Being on the show gives him recognition and is certainly a conversation starter, but he can’t rely on that to get him through the day.

“I used to be a stand-up comedian and I read an interview by Jerry Seinfeld. He said, ‘Doing a TV show buys me five minutes, but after that I better be bloody funny’.

“I think it’s the same with what I do: If I’m having a conversation with a client, it buys me five minutes, but then I’ve got to know my stuff.”

Mr Gregory is now CEO of The Impossible Institute, which initially was a consulting business.

“We very quickly decided that wasn’t the right model,” he says; now it’s a training company, but in the “broadest definition of the word”.

The Impossible Institute goes inside organisations and aims to help them become more innovative, creative and efficient.

“A lot of people in the corporate world tend not to think of themselves as being particularly creative, or at least not particularly good at having ideas,” he says.

“But it’s actually a discipline that can be taught. The advertising industry, for one, teaches people to have ideas – so we do that for organisations.”

Mr Gregory says some consultants rely on being contracted back to a business each year to perform the same tasks, but his ultimate goal is to make himself, and his organisation, redundant.

“It’s more a ‘teach a man to fish’ model,” he says. “We go inside an organisation, train the people up, facilitate a series of programs and ultimately leave them with the skills so they can do it on an ongoing basis.”

Making himself redundant though is not business suicide, he emphasises.

“I think the goal is to make ourselves redundant in one organisation, but there are plenty or organisations out there that need our help,” he explains. “I don’t think there is a lack of business opportunity out there for me.”

The Impossible Institute – which has the tagline ‘Making what’s not... possible!’ – also facilitates marketing for SMEs.

“We come from a background of entrepreneurial start-ups, so we understand how important SMEs are,” he says. “Some of the people we work with could never afford to work with an advertising agency, but they do have buying power as a group.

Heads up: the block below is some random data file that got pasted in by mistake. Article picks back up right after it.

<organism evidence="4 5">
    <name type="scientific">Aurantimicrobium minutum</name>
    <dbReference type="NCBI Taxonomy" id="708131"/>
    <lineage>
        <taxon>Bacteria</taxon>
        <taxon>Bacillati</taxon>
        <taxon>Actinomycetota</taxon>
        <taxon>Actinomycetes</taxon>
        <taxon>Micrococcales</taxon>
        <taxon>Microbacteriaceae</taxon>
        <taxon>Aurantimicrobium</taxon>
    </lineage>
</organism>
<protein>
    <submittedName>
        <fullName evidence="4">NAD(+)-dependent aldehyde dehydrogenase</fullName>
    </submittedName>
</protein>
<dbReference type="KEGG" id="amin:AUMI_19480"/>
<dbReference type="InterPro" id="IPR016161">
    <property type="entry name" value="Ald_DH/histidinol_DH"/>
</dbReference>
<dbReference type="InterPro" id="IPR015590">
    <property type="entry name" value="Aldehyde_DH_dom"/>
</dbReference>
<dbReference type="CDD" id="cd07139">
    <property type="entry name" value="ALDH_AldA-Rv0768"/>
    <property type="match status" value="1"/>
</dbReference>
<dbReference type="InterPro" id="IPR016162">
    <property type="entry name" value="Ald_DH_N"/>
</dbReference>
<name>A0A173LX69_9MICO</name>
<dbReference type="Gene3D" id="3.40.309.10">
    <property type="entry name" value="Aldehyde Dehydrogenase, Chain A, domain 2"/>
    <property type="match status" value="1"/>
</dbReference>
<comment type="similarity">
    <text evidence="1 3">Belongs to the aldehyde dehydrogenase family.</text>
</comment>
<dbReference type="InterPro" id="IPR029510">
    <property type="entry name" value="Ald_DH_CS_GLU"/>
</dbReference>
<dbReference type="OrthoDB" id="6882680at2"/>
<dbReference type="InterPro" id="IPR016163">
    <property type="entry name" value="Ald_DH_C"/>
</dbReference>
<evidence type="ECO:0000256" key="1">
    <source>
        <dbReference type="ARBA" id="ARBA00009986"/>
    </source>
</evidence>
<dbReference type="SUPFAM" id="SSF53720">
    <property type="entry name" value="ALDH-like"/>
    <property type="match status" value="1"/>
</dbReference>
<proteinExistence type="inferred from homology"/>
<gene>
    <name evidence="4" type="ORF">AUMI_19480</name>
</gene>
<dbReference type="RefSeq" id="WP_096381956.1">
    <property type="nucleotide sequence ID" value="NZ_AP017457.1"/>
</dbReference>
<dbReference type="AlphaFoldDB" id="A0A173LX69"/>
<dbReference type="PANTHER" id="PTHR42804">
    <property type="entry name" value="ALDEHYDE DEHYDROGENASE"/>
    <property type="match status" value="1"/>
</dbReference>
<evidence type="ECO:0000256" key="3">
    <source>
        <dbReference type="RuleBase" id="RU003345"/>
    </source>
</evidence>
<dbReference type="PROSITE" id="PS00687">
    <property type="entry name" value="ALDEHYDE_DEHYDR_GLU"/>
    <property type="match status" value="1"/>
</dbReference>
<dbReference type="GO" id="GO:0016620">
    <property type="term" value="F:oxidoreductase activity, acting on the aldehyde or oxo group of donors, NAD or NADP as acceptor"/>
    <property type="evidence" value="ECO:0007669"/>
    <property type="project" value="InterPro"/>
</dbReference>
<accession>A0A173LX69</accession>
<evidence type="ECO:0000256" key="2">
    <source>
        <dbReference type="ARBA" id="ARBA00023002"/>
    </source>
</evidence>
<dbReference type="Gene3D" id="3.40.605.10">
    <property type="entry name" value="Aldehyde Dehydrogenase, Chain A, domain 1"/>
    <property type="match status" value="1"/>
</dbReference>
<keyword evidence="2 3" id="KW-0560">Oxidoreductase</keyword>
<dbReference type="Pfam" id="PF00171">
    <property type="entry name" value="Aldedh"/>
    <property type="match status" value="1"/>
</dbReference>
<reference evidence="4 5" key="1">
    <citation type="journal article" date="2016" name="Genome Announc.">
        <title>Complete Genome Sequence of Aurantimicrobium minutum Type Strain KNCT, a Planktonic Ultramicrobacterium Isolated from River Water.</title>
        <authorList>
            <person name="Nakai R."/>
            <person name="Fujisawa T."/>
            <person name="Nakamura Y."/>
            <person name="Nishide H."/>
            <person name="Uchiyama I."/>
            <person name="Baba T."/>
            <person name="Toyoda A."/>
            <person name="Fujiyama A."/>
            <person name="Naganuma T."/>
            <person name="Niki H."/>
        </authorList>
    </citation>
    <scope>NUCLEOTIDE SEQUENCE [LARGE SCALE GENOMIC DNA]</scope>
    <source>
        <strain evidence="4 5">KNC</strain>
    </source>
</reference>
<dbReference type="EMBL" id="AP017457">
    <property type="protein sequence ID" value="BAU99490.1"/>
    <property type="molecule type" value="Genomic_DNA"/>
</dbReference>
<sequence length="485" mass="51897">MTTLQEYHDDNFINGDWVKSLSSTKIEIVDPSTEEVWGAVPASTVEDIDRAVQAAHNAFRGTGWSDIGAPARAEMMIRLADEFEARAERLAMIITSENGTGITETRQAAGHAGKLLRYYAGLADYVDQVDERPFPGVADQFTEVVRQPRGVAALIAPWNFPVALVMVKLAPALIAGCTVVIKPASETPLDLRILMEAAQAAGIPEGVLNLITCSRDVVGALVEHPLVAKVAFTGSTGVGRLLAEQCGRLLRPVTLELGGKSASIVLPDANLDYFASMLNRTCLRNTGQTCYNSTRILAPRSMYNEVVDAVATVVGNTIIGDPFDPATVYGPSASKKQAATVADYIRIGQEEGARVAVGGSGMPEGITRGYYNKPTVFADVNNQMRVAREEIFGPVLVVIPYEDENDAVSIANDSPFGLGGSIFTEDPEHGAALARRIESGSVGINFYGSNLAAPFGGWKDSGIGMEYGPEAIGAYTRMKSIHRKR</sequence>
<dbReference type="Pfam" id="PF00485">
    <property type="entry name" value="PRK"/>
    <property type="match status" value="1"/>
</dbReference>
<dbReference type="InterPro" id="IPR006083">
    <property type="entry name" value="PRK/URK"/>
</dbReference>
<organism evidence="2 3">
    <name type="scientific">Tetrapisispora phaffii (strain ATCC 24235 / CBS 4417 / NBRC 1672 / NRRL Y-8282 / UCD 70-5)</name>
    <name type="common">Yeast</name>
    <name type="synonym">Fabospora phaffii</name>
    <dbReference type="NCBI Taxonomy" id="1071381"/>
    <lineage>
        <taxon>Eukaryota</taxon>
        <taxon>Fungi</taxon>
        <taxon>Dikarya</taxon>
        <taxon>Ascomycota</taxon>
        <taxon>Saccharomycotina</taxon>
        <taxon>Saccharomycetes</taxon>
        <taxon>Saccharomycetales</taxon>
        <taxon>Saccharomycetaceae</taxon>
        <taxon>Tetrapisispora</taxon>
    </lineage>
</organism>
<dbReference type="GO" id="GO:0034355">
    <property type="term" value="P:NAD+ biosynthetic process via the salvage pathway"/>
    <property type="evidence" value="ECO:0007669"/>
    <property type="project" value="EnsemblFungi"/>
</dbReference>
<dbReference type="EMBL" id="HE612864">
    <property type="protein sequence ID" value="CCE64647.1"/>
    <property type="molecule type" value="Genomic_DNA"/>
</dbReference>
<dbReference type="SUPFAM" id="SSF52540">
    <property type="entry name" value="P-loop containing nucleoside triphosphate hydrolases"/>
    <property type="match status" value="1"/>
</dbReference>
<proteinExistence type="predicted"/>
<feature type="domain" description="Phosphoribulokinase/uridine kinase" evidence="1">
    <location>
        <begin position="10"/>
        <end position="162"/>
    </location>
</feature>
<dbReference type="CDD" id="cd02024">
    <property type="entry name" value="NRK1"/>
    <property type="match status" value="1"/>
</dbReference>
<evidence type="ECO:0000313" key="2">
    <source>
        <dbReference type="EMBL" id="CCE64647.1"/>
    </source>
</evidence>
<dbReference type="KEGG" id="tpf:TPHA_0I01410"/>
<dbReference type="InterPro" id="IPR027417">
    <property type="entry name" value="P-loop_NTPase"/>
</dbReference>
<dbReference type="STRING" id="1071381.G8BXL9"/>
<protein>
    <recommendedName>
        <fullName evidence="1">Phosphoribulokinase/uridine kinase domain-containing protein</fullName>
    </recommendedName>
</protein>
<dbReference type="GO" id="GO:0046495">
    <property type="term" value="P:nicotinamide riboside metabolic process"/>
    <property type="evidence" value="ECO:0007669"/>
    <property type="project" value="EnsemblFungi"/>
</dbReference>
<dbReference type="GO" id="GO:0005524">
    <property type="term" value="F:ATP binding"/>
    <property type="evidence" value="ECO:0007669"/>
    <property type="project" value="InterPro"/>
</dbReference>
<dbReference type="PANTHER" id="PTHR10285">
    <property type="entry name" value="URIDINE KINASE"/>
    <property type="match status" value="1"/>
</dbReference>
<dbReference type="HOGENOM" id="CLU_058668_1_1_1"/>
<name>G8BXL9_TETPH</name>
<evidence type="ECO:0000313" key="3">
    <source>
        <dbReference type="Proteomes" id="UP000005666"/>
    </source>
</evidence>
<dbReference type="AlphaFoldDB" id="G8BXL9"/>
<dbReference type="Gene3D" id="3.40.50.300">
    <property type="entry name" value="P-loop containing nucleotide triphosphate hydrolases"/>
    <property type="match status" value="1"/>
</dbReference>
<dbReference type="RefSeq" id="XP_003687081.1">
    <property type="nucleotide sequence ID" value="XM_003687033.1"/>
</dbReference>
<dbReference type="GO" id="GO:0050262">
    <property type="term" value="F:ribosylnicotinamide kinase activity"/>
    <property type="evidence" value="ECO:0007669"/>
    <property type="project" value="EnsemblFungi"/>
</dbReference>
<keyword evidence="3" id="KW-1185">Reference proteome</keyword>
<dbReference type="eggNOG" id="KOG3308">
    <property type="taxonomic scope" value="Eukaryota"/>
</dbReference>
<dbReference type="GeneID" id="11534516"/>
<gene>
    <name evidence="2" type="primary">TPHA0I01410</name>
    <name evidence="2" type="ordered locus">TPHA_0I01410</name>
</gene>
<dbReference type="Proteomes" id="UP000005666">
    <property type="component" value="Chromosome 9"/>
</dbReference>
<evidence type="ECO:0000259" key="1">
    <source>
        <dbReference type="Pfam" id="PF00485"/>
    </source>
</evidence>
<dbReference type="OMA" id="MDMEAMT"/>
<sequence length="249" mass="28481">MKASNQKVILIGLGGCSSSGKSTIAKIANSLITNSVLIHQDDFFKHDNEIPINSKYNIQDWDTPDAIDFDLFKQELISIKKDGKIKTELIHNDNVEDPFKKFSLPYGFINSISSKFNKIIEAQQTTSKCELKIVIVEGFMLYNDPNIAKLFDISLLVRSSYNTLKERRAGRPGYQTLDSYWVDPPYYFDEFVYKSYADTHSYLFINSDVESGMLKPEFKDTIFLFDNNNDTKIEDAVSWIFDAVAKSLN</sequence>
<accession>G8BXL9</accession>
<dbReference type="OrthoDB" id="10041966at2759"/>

“So we’ll put a group of people in a room and then over the course of the day we’ll facilitate their marketing. We’ve got ongoing programs, so they can put their stuff into the market, modify it and really get advice and facilitation from people that they’d never be able to afford normally.”

Mr Gregory’s growing profile has meant an increase in public speaking engagements.

Unlike many people, who get sweaty palms and heart palpitations from the mere idea of speaking to a captive audience, he says he loves it – and he hopes the fun transfers to his audience.

“The more enjoyable the process, the more open people are to new ideas. People are more likely to adopt something if it seems like fun,” he says.

The idea is to make things you have to do within your business seem less like a chore.

Despite his captive audiences around the world, and his increasing success on television, Mr Gregory says his greatest achievement is the relationships that he has maintained.

“I’ve had the same business partner for almost 20 years,” he says. “I’ve worked with clients in advertising for a long time – Coca-Cola for about 17 years and Unilever for over 10 years.

“That’s unusual – certainly in the advertising industry – but in most industries that’s unusual.

“The relationships I’ve been able to maintain have actually allowed me to build a greater sense of trust with clients and that’s lead to bolder, more effective work.

"I think that’s probably the greatest achievement because all the other achievements I’ve had are as a result of that.”